12. Cool review. This album is my no means classic. In `I remember walking out of a record shop with
    "No More Mr. Nice Guy"
    "Done By The Forces Of Nature"
    "Back To Wreck Shop"
    "Road To The Riches"
    "3 Feet High And Rising"
    All new releases! Classic albums that you could listen to all the way through.
    I wait for times like that to make a comeback.

  13. For Mike:

    I've also never seen it uncensored in the Reader Reviews.

    Just a point of interest for me.

  14. Good point Mr. Anonymous, makes me wonder what Max thinks about this whole Huckleberry Finn debacle (which I find moronic.)

  15. The Huckleberry Finn controversy is bullshit.

    That said, I made a personal choice not to write the word, and I tend to also remove it from Reader Reviews because it's still my blog. (I've also done this to other racial slurs, but since those don't come up as frequently, it's easy to overlook.) I don't personally agree with the justification that most rappers have used in re-appropriating the word: I still think of it as shock value for shock value's sake, as most of these "artists" out there today could give two fucks about the historical significance of the word and its origins; they just use it because that's all they know to do with it, and that doesn't make it right.

    However, I realize that this course of action may be a bit hypocritical, considering my stance on censorship otherwise, and as such, I *may* change how I edit the contributions in the future.

    However, any Reader Review submissions that go overboard with the n-word won't ever see the light of day. I'm okay with publishing the word within the text of the blog if it is included as part of an album title or a song's lyrics, but not under any other circumstance. Just putting that out there.

    I personally won't be changing how I choose to address this. Still my blog, after all.

    Thanks for reading!

  16. Sonds good. If it's a title or lyric I understand it, but there is no need to put the n-word in their otherwise. I personaly had no need to put it in my reader review as it's four white guys, but if it's a song title or lyric I feel it's alright. Censorship isn't the same as choosing not to say/type a word.

  17. you're a funny man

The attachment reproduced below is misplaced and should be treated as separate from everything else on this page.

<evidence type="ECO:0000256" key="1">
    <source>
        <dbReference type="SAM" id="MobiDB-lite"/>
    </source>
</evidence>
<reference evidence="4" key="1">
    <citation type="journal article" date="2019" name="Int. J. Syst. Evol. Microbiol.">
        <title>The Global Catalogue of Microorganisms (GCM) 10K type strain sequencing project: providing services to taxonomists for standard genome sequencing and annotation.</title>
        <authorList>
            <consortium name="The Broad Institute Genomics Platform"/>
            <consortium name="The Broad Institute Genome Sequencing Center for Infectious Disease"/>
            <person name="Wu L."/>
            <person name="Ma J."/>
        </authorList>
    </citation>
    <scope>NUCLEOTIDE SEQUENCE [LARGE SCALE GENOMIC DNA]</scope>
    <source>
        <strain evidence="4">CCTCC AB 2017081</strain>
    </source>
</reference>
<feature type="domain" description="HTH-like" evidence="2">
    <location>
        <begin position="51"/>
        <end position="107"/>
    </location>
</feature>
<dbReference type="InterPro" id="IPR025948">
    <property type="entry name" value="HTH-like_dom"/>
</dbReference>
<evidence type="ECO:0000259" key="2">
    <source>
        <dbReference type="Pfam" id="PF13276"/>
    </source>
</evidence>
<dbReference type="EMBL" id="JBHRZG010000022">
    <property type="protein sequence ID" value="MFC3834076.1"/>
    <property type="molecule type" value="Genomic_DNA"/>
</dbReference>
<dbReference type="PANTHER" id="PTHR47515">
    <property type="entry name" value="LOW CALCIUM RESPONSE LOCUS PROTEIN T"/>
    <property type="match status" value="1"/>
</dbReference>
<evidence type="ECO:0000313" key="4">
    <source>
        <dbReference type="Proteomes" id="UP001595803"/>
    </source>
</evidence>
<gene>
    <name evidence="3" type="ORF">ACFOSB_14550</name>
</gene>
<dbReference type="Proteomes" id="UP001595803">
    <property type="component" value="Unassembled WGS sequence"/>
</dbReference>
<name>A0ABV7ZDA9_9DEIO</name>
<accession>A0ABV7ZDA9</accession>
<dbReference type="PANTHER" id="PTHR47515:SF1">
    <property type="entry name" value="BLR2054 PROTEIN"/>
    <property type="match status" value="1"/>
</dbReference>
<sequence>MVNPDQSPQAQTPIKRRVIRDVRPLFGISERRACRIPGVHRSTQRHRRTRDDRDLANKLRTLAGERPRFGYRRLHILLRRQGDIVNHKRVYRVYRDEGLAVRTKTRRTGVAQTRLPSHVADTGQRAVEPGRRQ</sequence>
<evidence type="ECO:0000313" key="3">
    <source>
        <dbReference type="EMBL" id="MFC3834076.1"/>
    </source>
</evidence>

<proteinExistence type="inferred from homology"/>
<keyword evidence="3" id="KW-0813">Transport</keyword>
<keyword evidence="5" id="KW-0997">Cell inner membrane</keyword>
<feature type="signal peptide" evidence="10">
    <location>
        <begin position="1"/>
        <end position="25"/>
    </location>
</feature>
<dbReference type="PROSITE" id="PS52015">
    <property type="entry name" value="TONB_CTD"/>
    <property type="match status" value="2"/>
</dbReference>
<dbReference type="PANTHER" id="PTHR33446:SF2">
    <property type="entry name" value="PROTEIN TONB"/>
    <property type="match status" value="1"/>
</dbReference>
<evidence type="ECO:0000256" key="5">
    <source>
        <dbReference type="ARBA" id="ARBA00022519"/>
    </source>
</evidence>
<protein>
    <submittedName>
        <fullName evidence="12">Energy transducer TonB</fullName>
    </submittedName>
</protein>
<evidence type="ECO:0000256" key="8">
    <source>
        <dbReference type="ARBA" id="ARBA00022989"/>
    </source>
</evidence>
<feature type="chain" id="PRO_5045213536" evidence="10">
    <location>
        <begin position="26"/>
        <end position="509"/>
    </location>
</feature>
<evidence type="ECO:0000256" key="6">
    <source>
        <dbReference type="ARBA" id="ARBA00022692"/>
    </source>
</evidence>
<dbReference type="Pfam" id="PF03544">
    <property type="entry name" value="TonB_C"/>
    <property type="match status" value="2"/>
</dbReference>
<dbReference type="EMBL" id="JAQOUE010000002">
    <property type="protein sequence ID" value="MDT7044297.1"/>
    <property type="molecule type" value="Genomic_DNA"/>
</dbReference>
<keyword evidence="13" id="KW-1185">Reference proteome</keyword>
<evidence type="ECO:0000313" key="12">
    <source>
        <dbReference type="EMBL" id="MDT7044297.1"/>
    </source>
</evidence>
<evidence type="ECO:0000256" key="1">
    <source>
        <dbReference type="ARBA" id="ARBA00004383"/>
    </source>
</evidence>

Please review Wise Intelligent and Immortal Technique.

  18. I hate Tech's music, but it should make for a good review. He has terrible breath control and his opinions are that are a wannabe punk who wants to be "cool" and "hardcore".

  19. yo man, do you plan to review premier's" get used to us" compilation soon?peace

  20. wtf man..tired of comming here and seeing Nas face... max where u at ?

  21. its the last review... blog's name is hip hop isnt dead so hip hop is dead must be the last review because Max finally accepted that Hip Hop Is Dead... ha!

  22. @ the last anonymous - that would be pretty appropriate, but no. The project didn't influence the blog, just its title, and there are a lot more albums out there fighting the good fight.

    @ the previous anonymous - um, did you not read the previous post where I explained that I was going on hiatus for a bit? Seriously? I almost want to extend my vacation just to spite your comment.

    Thanks for reading!

  23. "almost"..yeh...right, you know you need this ish...

  24. I don't know...I could easily extend my hiatus for another couple of weeks...kind of interesting to listen to music for fun again...

  25. I'd rather have Max back writing because he wants to, oppose to have him writing because of the readers growing impatient. Plus the back catalogue is keeping me plenty entertained, dope site glad to have come across it.

    Peace .. from what must be atleast the dozenth reader by now haha

  26. This is a dope selection. They're pretty fresh. Your posts are always quality, Keep Up the Good Work HHID. Liking how tight your site is too.

    Australia's most up to date urban website for music,clubs,events and news

  27. My one month of staying away from HHID is over now and as I came back to see things, it seems that not much has happened and I haven't missed out on anything important at all. I personally like this album more than you did but I rarely listen to most Nas stuff besides "Illmatic".

    I really hope I can finally see some of my requests fulfilled in 2011, Max. As for now, if you getting to the requests comes faster by a long hiatus, then I'm down with it cause you writing a review on something I could give a fuck less about is no different than seeing Nas' face for three weeks (and more) straight by each visit.

  28. you said a week or 2, not 3 or more man. i really just dont want to see nas' face, ugly motherfucker

  29. Stop moaning.

  30. He was just right about that five years ago..

    But actually it happened 10 years ago before this title.

    And that's it.